400 pp., 6.125 x 9.25, 25 illus., 1 maps, 1 fig., appends., notes, bibl., index
Freemasons and British Imperialism, 1717-1927
They built some of the first communal structures on the empire’s frontiers. The empire's most powerful proconsuls sought entrance into their lodges. Their public rituals drew dense crowds from Montreal to Madras. The Ancient Free and Accepted Masons were quintessential builders of empire, argues Jessica Harland-Jacobs. In this first study of the relationship between Freemasonry and British imperialism, Harland-Jacobs takes readers on a journey across two centuries and five continents, demonstrating that from the moment it left Britain’s shores, Freemasonry proved central to the building and cohesion of the British Empire.
The organization formally emerged in 1717 as a fraternity identified with the ideals of Enlightenment cosmopolitanism, such as universal brotherhood, sociability, tolerance, and benevolence. As Freemasonry spread to Europe, the Americas, Asia, Australasia, and Africa, the group’s claims of cosmopolitan brotherhood were put to the test. Harland-Jacobs examines the brotherhood’s role in diverse colonial settings and the impact of the empire on the brotherhood; in the process, she addresses issues of globalization, supranational identities, imperial power, fraternalism, and masculinity. By tracking an important, identifiable institution across the wide chronological and geographical expanse of the British Empire, Builders of Empire makes a significant contribution to transnational history as well as the history of the Freemasons and imperial Britain.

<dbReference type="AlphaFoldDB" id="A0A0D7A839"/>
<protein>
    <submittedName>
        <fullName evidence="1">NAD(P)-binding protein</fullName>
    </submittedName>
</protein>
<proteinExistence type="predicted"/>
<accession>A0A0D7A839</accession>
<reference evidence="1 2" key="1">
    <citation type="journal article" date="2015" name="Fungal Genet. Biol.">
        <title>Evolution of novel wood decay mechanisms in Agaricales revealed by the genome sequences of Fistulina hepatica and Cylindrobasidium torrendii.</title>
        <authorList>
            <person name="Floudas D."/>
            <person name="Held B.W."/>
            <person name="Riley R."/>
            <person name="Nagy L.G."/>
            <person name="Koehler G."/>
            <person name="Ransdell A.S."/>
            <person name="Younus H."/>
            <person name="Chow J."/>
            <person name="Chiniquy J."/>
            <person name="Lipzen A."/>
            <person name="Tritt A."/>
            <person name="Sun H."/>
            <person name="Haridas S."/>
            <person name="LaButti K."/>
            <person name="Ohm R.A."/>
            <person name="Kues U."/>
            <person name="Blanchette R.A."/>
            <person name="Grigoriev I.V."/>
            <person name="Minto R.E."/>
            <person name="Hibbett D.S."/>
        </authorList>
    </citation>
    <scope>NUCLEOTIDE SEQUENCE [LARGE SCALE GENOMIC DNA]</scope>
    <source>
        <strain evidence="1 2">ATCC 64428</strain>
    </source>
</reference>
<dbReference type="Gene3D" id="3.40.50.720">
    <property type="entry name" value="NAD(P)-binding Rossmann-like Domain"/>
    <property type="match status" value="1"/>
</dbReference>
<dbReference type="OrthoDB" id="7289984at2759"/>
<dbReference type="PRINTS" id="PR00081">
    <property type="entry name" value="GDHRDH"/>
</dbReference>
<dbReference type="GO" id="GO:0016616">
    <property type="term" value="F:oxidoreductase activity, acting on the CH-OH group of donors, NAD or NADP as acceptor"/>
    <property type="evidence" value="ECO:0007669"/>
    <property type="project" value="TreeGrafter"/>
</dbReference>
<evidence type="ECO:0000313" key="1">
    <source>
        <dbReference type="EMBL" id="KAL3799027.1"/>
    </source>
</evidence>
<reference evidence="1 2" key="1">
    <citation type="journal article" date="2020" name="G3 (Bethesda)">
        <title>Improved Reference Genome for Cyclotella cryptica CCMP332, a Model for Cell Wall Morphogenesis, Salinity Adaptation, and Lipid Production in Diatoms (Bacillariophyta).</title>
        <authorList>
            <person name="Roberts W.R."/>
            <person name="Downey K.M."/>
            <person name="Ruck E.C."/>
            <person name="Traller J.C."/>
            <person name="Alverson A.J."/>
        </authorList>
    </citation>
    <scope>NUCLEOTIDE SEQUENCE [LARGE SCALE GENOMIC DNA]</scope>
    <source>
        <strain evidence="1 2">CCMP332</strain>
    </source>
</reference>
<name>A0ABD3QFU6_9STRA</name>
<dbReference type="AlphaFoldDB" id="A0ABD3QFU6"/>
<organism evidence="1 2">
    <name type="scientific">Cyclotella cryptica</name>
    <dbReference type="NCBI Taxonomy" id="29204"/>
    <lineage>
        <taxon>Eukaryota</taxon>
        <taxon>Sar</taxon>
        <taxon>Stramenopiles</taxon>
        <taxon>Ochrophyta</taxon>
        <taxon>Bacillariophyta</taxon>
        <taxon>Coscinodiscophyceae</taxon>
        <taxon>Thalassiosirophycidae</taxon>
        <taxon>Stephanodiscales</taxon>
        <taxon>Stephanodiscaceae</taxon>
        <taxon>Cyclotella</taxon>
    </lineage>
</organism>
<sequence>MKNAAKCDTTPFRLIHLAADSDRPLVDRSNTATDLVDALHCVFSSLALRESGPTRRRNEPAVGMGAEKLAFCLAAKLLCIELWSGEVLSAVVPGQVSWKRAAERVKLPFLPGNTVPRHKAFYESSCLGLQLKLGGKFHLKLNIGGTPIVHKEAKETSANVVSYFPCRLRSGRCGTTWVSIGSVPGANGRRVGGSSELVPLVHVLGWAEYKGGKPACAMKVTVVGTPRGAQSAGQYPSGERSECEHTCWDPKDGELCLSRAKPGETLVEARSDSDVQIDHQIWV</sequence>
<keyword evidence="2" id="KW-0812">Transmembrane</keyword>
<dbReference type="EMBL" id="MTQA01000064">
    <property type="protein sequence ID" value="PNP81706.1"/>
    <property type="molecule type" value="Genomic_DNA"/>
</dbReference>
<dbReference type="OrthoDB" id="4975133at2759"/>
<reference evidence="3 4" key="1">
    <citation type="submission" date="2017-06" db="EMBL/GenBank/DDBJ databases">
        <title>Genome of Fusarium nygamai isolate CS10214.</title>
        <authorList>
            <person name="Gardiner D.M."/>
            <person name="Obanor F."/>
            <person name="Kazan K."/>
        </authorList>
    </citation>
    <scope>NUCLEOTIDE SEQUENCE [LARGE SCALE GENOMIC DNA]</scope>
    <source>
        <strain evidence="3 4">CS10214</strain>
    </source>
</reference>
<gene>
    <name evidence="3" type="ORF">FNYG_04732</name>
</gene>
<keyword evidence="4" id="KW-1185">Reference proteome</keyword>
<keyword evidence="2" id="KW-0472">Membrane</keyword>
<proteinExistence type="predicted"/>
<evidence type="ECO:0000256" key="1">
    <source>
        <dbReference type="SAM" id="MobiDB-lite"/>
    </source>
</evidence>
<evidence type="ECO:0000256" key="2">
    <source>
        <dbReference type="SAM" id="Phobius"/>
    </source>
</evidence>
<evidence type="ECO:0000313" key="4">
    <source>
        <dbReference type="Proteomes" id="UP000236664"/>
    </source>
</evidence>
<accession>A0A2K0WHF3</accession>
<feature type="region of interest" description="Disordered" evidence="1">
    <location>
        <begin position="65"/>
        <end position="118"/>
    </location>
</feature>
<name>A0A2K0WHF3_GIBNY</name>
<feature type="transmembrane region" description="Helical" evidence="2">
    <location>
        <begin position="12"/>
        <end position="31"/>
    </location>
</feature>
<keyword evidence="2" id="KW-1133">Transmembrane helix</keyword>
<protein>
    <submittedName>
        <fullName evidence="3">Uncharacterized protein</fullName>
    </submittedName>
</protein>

"Brings long overdue recognition to the importance of Freemasonry to the culture of the British Empire and provides a firm foundation upon which other scholars can build."
--Journal of World History
"Ambitious and absorbing . . . a careful, measured accounting of the broad Imperial scope of British and Irish Masonry, based on impressively wide-ranging archival research and serious engagement with recent historiographical debates."
--Journal of Modern History
"Fascinating. . . . Supported by an amazingly rich collection of documents, impressive illustrations and diagrams. . . . The book not only tells us brilliantly the story of British imperial Freemasonry but also offers new ways to think about the global history of imperialism. . . . Provides new perspectives to our understanding the historiography of trans-national colonialism."
--Acta Orientalia Vilnensia
"Audacious and interesting. . . . Marshals an impressive array of source material, creating a sweeping view of British Masonry over more than two centuries. . . . . It is impossible to recommend this book enough. . . . Should be required reading for anyone interested in British imperialism and Masonry in particular. . . . 'Thank you' to Professor Harland-Jacobs for this important contribution to Masonic scholarship."
--International Masonic Review
"A significant contribution to a new imperial historiography that emphasizes the networked nature of empire, as well as the burgeoning study of imperial masculinity. . . . An invaluable point of reference for many future scholars and will open the eyes of even more to the importance of Masonic networks."
--American Historical Review
"The book's range of conceptual vision, geography, and time-span is exceptional. . . . [A] pioneering work"
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